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Social Security Disability Insurance (SSDI)
Social Security Disability Insurance (SSDI) is a benefit program offered by the federal government to US citizens who have worked in the past and paid Social Security taxes. SSDI is given to individuals who are unable to work due to a mental or physical disability. Beyond the previous work requirement, in order to qualify for SSDI individuals must prove that they will be unable to work for at least one year. SSDI cannot be used as a short term benefit to close an income gap due to temporary injury.
Under the federal Social Security Disability Act, "disability" means the "inability to engage in any substantial gainful activity by reason of any medically determinable physician or mental impairment which can be expected to last for a continuous period of not less than 12 months or result in death."
Individuals who qualify for SSDI may also be eligible for additional federal benefit programs to help manage the costs of living such as Supplemental Social Security Income (SSI). Benefits that are paid out will be determined by your past earning history and standard of living formulas applied by the federal government to determine what it will cost to maintain a standard of living above the poverty line and within income ceilings and limits. Payouts can be over $2,000 per month depending on your area of the country and your past earnings history.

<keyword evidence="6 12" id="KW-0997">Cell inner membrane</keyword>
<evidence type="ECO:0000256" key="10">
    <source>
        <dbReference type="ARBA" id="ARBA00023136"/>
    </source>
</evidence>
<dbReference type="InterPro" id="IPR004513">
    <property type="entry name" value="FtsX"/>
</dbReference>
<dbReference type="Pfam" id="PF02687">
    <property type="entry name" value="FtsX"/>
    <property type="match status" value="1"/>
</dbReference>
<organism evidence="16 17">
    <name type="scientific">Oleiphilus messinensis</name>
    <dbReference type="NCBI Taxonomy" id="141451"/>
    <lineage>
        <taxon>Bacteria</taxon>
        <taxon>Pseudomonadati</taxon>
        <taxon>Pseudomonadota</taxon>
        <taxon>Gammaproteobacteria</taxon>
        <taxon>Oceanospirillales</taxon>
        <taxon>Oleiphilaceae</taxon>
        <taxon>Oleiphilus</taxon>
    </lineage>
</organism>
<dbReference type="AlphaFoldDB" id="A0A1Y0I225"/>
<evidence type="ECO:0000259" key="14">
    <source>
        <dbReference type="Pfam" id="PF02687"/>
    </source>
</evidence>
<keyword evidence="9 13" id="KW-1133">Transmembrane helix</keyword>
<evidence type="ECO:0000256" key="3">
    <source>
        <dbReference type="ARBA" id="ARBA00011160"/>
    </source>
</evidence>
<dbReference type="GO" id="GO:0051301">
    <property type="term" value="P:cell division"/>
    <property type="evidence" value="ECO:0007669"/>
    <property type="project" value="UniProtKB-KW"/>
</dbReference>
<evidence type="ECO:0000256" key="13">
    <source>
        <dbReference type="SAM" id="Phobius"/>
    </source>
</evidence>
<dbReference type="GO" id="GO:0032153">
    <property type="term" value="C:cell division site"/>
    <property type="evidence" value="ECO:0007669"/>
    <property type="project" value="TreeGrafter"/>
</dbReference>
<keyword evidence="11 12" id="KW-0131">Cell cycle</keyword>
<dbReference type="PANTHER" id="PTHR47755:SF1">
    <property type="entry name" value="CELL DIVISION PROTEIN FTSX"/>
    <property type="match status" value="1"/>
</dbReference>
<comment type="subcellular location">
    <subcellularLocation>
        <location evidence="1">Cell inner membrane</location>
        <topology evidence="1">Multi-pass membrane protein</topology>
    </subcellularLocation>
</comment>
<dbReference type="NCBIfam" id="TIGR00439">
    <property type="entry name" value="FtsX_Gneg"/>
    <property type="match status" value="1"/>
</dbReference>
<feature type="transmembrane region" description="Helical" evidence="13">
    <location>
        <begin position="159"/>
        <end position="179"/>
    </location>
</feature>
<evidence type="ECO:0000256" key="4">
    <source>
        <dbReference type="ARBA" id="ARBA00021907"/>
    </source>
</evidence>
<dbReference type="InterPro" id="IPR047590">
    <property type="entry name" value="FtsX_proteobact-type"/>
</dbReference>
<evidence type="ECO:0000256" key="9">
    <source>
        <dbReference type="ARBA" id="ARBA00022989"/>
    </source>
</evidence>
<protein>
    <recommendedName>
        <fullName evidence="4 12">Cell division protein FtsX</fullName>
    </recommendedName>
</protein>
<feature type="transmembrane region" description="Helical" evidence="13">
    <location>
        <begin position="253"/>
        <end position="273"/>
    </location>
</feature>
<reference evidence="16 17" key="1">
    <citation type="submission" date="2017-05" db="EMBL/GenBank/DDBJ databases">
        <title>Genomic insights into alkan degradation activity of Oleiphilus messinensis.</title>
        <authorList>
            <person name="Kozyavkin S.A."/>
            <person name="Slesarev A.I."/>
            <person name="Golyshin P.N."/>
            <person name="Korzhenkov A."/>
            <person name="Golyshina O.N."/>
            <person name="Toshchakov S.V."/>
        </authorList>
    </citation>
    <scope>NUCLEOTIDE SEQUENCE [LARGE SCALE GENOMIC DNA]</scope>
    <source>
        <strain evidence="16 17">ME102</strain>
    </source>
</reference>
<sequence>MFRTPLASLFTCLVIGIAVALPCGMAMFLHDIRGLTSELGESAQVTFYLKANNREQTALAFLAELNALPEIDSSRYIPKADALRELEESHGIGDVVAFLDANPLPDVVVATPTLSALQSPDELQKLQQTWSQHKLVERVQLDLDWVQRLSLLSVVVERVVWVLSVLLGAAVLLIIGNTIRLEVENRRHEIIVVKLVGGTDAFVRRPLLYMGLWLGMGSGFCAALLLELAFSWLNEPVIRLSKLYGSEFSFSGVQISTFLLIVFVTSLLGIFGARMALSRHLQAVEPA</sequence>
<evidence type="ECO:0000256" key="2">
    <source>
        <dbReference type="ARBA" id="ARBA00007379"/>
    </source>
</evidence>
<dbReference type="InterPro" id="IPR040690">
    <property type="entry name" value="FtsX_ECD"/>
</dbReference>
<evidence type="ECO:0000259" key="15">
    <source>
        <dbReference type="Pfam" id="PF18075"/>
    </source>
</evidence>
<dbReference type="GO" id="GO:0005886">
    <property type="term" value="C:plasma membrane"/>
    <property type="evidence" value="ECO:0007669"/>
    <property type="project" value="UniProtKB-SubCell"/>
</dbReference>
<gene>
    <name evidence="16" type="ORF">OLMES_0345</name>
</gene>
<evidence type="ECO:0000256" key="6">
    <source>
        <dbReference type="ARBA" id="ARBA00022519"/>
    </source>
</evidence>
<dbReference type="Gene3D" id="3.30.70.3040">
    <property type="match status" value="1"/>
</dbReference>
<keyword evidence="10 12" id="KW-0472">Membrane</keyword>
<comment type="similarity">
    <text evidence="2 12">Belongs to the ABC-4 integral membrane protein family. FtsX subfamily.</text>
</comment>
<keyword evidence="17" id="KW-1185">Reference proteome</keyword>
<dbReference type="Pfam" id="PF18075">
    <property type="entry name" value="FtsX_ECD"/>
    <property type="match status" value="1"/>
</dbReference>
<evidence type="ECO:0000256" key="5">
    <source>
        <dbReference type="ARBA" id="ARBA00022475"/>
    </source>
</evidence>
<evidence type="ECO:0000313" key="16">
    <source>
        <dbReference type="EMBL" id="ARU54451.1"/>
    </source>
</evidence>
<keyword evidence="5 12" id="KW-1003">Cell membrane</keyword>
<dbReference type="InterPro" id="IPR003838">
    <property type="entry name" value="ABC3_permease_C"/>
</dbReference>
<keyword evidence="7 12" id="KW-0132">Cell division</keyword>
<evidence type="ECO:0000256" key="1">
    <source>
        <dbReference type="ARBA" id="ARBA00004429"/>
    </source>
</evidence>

In addition to monthly benefits you may also qualify for back pay depending on how much time passed between the date of your application and the date you were approved for disability benefits.
- Do You Qualify?
- Application Process
- Medical Conditions
- Disability Resources